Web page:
On Jan. 11, 2019 a so-called bombshell report came out by investigative journalist Sharyl Attkisson who in her latest “Full Measure” episode, The Vaccine Debate, which featured the story of Dr. Andrew Zimmerman, a pediatric neurologist who was the government’s own expert witness in secret vaccine court proceedings. As reported by Attkisson, Zimmerman's testimony was used to promote the government and big Pharma’s lies that vaccinations don’t cause autism, but he privately told government lawyers that vaccines can, and did cause autism in some children. Might Ms. Attkisson's report merely dovetail with her own opinion that vaccinations against measles can cause autism?
Vaccines work. Vaccines are safe. Vaccines are necessary.
The question should be raised, how many people must be immunized to prevent the spread of disease. The broad topic is “Herd Immunity,” and has been studied extensively by scientists. There’s not a simple answer, because different diseases behave differently. According to the CDC, measles vaccine is nearly 99 percent effective in preventing the disease. Since it is so virulent and infective, if nobody were vaccinated, 90 percent of those exposed would contract the disease. If fewer than a threshold percentage were immunized, the disease would spread unabated. This threshold, according to the CDC, is 95 percent for measles, and only slightly lower for polio at 85 percent.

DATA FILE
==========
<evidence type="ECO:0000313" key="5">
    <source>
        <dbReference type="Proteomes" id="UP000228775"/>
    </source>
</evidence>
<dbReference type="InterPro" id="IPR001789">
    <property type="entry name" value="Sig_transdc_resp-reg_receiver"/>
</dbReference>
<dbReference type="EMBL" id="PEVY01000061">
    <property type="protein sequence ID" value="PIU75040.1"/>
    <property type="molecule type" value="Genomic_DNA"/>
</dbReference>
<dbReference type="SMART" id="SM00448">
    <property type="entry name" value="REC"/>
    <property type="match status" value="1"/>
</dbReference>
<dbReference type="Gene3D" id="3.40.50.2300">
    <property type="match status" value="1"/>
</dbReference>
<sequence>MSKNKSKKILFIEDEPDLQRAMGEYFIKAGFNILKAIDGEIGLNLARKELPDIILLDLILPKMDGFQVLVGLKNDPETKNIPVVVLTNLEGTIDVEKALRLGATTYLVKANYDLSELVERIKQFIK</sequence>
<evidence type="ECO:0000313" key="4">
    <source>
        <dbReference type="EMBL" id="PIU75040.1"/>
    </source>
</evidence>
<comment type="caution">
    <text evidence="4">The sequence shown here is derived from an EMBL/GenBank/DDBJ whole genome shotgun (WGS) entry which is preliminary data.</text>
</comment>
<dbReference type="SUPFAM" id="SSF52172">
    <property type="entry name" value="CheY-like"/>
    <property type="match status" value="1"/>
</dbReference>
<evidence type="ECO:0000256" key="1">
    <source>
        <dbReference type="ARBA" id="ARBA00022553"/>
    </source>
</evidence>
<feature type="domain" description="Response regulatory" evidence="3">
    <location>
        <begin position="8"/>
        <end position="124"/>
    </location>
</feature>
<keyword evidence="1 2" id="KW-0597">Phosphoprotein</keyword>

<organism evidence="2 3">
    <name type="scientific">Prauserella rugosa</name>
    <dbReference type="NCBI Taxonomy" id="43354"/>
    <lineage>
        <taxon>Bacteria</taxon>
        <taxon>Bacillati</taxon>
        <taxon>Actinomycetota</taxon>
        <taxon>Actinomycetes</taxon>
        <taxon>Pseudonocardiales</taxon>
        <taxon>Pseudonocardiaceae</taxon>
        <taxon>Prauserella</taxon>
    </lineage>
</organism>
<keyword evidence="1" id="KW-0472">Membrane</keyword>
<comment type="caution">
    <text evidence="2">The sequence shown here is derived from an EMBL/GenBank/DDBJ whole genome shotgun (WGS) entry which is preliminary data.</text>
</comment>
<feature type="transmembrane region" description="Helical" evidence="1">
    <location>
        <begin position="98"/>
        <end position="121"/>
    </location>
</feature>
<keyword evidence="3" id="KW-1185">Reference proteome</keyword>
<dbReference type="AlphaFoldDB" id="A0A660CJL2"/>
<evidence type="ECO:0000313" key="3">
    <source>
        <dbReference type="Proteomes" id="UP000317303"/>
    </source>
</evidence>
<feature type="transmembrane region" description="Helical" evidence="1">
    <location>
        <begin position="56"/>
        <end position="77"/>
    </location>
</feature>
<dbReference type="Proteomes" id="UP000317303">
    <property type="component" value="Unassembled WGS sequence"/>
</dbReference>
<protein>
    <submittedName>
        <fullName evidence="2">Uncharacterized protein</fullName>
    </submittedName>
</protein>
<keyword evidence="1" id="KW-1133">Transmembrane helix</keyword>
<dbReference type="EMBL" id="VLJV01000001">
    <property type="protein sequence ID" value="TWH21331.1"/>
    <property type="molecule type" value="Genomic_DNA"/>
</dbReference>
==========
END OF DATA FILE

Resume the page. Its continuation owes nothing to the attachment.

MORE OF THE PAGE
Don’t think that it’s just a personal decision, even if you that are willing to accept the consequences. For by not immunizing your children, you put them in danger, along with countless others nearby who are not immunized. Once contracted, there is no cure for measles, and it is contagious before any symptoms appear, and until the last rash disappears.
The effectiveness of immunization, and generally good nutrition have numbed us to the dangers lurking in a global society. We shun, for various reasons, things people a hundred years ago would have died to get (irony intended). Our de facto “open border policy” may bear forbidden fruit.
Nancy Thorner, Lake Bluff, Ill.
Ed Ingold, Mundelein, Ill.